“Lomography 100 is Kodak Gold basically” I’ve read in more than one occasions on the internet. Not in a positive way. Kodak gold was a consumer oriented, cheap film. I do remember it during my childhood. I am sure I’ve shot it back in the 90s. While you can find Kodak gold I wanted to try something different, something new. Queue Lomography 100.
The Lomography 100 is a fairly inexpensive film. I paid less that 12£ for 3 films. That turns out to be less that 4£ per roll. Not a bad deal! When I put it in my camera it was September 2017 and it was sunny. This film loves the sun! But as I live in the UK the sun didn’t last too long. This inevitably led the film to be parked in my camera until recently when the spring came back! So I packed my camera and went out for a walk with a friend. What better way to enjoy sunny London?
Before shooting and developing this film I didn’t know what to expect. I’ve read in the Lomo website that this film is sharp, therefore I didn’t expect too much grain. I wasn’t wrong. The film is fairly sharp and while the grain is there it’s enough to give character to your pictures. This leads to amazing images, looking very vintage.
I did try to shoot a variety of things, in different situations. When the sun is out the film is amazing. It gives you great colors, sometimes a bit saturated but lovely. One thing to notice is that the images are slightly darker that reality. You might want to overexpose slightly, or not. I personally wouldn’t as I like the end result. It gives the image a moody tone that I like a lot.
In addition, when it comes to portraits the film doesn’t disappoint. It doesn’t shine either. It’s fairly accurate on skin tones but I feel that it doesn’t do justice to your subject. The moodiness and grittiness that works for landscapes takes away from your subject. I felt that at times it was distracting. That doesn’t mean that you won’t get some amazing portraits. If vintage, old looking, portraits is what you after then that film can deliver.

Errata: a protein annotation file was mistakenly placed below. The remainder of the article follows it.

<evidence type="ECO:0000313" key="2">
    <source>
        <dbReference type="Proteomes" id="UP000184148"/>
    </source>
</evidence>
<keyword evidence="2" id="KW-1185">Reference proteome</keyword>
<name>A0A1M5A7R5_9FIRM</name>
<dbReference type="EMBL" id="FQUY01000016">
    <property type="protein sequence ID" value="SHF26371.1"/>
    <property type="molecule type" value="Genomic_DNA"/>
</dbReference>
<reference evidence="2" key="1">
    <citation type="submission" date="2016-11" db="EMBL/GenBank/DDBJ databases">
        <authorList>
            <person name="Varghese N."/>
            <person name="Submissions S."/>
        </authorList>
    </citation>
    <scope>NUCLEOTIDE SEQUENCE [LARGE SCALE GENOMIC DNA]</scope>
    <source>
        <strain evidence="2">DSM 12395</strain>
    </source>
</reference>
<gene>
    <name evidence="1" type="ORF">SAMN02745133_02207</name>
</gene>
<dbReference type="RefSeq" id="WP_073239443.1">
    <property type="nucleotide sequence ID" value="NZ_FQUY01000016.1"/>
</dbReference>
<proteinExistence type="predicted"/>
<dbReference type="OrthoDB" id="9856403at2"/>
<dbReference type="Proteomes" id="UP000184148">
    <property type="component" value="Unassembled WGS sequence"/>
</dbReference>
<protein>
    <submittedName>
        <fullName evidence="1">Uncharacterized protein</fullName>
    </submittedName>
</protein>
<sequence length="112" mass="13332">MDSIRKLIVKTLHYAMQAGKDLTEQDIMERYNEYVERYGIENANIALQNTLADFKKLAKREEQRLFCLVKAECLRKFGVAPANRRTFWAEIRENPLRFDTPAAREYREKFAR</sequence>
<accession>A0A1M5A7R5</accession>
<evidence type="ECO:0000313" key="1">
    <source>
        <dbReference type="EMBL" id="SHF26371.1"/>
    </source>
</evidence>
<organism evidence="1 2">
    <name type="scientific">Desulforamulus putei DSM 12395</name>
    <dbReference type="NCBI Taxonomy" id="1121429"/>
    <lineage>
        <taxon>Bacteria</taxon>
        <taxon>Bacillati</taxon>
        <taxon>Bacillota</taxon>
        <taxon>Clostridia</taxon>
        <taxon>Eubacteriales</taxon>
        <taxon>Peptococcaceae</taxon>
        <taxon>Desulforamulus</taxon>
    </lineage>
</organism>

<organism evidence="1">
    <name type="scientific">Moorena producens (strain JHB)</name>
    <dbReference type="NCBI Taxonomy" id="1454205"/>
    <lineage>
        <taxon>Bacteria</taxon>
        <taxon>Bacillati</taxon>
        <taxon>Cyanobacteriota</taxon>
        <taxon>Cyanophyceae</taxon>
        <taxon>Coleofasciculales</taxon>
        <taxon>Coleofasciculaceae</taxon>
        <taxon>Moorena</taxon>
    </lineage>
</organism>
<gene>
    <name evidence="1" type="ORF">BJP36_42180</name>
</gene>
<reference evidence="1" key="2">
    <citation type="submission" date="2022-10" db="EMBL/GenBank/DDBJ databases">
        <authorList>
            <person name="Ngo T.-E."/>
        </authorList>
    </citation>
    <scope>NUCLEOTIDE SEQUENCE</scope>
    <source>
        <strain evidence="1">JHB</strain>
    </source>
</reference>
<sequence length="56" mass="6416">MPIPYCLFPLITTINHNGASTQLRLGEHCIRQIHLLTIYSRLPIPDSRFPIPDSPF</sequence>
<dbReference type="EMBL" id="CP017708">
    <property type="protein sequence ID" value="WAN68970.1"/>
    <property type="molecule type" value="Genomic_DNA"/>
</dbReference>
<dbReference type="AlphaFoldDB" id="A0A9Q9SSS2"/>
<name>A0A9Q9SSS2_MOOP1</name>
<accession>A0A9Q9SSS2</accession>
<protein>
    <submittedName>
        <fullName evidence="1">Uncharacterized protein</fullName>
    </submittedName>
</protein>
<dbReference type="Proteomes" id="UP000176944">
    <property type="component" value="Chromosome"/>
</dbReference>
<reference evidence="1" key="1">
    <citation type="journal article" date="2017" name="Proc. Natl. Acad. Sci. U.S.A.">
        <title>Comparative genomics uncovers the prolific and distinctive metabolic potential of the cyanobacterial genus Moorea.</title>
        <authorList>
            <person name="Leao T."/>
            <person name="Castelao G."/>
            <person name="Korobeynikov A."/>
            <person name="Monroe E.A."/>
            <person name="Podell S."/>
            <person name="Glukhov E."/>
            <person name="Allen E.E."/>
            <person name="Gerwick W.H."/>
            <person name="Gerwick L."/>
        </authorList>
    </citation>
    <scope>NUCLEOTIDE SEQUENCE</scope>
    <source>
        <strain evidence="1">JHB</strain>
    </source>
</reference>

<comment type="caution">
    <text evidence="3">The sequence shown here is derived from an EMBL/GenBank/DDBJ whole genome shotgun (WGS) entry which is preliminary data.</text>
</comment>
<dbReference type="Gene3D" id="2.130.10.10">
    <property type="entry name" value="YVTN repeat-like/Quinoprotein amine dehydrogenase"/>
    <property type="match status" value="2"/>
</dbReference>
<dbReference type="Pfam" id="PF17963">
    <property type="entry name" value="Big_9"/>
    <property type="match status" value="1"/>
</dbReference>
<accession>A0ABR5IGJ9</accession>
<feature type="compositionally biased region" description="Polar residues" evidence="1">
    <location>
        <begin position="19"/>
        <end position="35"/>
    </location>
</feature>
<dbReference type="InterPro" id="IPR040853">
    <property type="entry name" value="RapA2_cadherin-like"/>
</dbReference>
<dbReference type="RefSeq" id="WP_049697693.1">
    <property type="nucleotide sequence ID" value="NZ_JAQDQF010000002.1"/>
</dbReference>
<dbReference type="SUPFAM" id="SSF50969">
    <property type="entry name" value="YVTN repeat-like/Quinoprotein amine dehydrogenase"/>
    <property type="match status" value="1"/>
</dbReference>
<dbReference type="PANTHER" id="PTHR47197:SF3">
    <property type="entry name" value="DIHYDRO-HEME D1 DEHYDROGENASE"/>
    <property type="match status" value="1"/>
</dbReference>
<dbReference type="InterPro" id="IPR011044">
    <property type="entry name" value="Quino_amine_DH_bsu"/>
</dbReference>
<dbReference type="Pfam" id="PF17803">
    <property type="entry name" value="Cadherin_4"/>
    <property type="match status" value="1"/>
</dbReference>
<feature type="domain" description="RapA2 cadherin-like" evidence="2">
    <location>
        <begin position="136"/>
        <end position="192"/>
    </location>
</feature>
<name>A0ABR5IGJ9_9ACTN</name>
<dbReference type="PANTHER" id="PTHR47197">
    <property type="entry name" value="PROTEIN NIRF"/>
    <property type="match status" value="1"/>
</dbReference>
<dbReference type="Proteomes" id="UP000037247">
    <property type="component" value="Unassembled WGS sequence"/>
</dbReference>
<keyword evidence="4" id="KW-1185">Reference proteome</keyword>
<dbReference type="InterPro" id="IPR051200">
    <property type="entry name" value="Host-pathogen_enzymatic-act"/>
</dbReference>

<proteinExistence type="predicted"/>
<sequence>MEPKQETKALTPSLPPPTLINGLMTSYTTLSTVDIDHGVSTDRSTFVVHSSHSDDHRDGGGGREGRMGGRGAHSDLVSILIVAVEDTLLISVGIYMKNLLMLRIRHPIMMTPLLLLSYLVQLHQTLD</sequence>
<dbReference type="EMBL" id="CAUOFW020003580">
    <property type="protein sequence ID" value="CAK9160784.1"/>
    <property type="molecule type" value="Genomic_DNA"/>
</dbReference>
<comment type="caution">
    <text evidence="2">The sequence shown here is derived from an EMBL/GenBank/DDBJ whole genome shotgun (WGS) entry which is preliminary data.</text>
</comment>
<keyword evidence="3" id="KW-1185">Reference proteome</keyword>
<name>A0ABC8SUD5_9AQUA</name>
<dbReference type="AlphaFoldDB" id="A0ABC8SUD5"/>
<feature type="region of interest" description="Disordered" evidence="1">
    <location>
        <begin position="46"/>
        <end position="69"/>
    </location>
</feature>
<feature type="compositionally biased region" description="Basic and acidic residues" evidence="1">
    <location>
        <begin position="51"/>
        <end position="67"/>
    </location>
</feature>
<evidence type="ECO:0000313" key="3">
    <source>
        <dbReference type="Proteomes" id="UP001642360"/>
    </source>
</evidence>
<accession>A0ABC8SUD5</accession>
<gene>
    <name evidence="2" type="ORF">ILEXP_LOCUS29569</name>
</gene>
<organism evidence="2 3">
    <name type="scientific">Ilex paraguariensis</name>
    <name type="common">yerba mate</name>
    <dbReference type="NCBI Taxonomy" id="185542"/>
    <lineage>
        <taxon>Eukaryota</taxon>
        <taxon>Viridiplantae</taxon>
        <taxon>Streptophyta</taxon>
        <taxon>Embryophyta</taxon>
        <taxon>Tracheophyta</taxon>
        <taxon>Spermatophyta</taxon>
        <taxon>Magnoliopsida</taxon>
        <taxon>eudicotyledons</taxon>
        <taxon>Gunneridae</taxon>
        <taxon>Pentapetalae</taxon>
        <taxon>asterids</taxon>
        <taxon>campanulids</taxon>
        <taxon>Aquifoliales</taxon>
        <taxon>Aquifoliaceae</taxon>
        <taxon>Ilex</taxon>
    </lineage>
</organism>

One thing that you shouldn’t do is try to shoot this film indoors. I did try it and as I should have expected my images turn out really dark and unusable. This is a film that needs the outdoors and a lot of natural light. At ISO 100 this is a very slow film to be used in your house, a restaurant or anywhere without a lot of light. Take my advice. Don’t shoot indoors or after dusk. Maybe if you have a tripod with you, you can get great results.
How did it make me feel?
In conclusion, it made me feel alright. I got a very vintage feeling out of the photos. I felt like these are photos of my subjects from the 90s. Like we are about to go and listen the latest album of Nirvana or watch the Fresh Prince of Bel-Air or something. And for less that 4£/roll? Hell yeah! I’ll shoot this again next time the sun comes out. I liked it.
Go buy a roll, or three, and experiment. This is an excellent film for that. I recommend it for anyone that’s looking for an inexpensive roll of film to try out a new camera, new settings, new developing methods, anything. And on top of that you’ll get great pictures.